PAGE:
Chiara Salvador read for a doctorate in Egyptology at the University of Oxford, during which she worked as an editor for the OEB. Her research centres on the relationship between individuals and the sacred space, which she explores through the analytical lenses of appeals to the living and graffiti. She focuses particularly on the Amun-Re temple at Karnak in the New Kingdom and the 1st millennium BCE, where she trained in traditional and digital epigraphy with Elizabeth Frood and the Centre Franco-Égyptien d’Étude des Temples de Karnak. Since 2019 she co-directs with Frood the Karnak Graffiti Project, contributing to the comprehensive study of graffiti at Karnak and furthering our understanding of their historical context.

Gesa Schenke

Gesa Schenke is an archaeologist by training who has work for many years as a Coptic papyrologist, having studied Classics, Archaeology and Egyptology in the USA and Germany. Her research focuses on Late Antique and early Islamic Egypt, especially Coptic literary and documentary texts. She is professor of Coptology at the Institute of Egyptology and Coptology, University of Münster.

Helen Whitehouse

Helen Whitehouse, formerly curator of the Egyptian and Nubian collections in the Ashmolean Museum, has a particular interest in Graeco-Roman Egypt and the post-classical reception of Egyptian antiquities; her current research is focused on painting and drawing in antiquity and the recording of antiquities from the Renaissance onwards.

Susanne Woodhouse

Graduated from the University of Heidelberg, Susanne Woodhouse was Research Assistant at the German Archaeological Institute Cairo, Research Assistant for the Edfu Project at Hamburg University, Ann el-Mokadem Librarian at the Department of Ancient Egypt and Sudan at the British Museum (London), and Egyptology & Ancient Near Eastern Studies Librarian (Griffith Librarian) at the Art, Archaeology and Ancient World Library (formerly Sackler Library) at the University of Oxford. A member of the Oxford Expedition to Elkab, she currently researches funeral and religious monuments at this ancient site, as well as the figural graffiti at a tomb in nearby Hagr Edfu.

In memoriam

Diana N. E. Magee (1936-2017)

Diana Magee studied archaeology in London and Egyptology in Oxford, 1978-1982 (BA, 1982; DPhil, 1989: Asyut to the End of the Middle Kingdom: A Historical and Cultural Study). She worked in the Griffith Institute on the Topographical Bibliography and in the Archive, 1982-2004 and part-time thereafter, 2005-2015. She also served on the committee of the Egypt Exploration Society, 1995-1998. She helped to edit PM 8, 1999-2012 and the collection of studies in honour of Jaromir Malek, Sitting Beside Lepsius, 2009.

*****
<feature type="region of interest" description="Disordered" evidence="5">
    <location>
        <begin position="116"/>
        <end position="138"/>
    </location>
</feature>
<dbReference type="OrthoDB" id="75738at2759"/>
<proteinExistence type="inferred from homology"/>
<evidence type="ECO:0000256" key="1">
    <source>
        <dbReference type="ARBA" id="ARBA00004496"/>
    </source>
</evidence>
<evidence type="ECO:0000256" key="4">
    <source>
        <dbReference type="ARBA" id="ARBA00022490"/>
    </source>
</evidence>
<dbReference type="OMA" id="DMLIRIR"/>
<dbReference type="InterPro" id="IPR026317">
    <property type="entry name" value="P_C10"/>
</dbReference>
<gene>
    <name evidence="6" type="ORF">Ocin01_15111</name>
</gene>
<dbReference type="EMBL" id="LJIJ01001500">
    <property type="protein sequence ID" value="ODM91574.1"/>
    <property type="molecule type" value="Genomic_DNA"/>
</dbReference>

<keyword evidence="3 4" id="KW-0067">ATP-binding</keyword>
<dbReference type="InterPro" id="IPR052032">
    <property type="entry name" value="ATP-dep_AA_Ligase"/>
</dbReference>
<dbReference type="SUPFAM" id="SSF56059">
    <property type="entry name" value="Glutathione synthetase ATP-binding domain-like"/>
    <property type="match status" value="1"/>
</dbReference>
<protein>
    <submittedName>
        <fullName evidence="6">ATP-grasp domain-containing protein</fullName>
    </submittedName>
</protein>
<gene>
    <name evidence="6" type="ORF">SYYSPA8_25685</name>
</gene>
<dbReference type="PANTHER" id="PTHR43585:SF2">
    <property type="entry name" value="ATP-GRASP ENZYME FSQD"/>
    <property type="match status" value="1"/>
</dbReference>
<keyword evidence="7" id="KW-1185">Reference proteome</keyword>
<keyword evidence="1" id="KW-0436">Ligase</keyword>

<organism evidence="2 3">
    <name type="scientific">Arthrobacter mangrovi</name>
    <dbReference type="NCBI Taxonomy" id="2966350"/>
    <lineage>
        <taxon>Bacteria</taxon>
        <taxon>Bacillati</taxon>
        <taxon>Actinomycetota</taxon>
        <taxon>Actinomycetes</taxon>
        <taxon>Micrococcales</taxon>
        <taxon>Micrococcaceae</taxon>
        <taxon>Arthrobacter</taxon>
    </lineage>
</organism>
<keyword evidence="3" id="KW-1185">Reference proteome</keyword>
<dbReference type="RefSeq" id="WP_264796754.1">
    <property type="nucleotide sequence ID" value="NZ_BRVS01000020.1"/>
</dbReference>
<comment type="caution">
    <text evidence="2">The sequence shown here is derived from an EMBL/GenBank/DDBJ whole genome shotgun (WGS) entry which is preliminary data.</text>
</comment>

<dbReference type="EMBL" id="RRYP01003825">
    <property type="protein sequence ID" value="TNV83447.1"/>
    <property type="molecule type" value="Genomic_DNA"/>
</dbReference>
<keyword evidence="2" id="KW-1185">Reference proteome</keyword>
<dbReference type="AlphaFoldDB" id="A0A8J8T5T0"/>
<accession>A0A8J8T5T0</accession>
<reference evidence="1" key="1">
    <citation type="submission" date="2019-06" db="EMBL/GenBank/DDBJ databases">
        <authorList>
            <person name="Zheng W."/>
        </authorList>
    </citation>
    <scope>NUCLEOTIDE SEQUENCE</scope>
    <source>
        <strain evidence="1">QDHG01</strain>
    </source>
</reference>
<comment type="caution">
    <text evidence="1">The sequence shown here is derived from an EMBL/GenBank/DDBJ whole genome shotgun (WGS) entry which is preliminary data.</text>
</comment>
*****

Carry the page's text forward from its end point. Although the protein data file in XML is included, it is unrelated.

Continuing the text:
Jaromir Malek (1943-2023)

Jaromir Malek was involved in the work of the Topographical Bibliography between 1968 and 2011, for the first three years as Dr Moss’s assistant, then directing the project as Editor until his retirement. He was responsible for the revision of the Memphite volume in 1981 and also published the four parts of volume 8, covering statues and stelae with no documented provenance. Malek was also Keeper of the Griffith Institute Archive for over thirty years, reorganising and describing the collections to modern standards. One of his greatest achievements was the creation of the Institute’s website, through which many archive collections are freely communicated. The full online publication of the Tutankhamun Archive – over 15,000 pages of information on the discovery and excavation of the tomb – is one of his great legacies to Egyptology.

Judith McKenzie (1957-2019)

Judith McKenzie was the director of the Manar al-Athar open-access photo archive, a Senior Research Fellow of the Late Antique Egypt and the Holy Land Project and the director of the Khirbet et-Tannur Nabataean Temple project. She was also University Research Lecturer, Oriental Studies.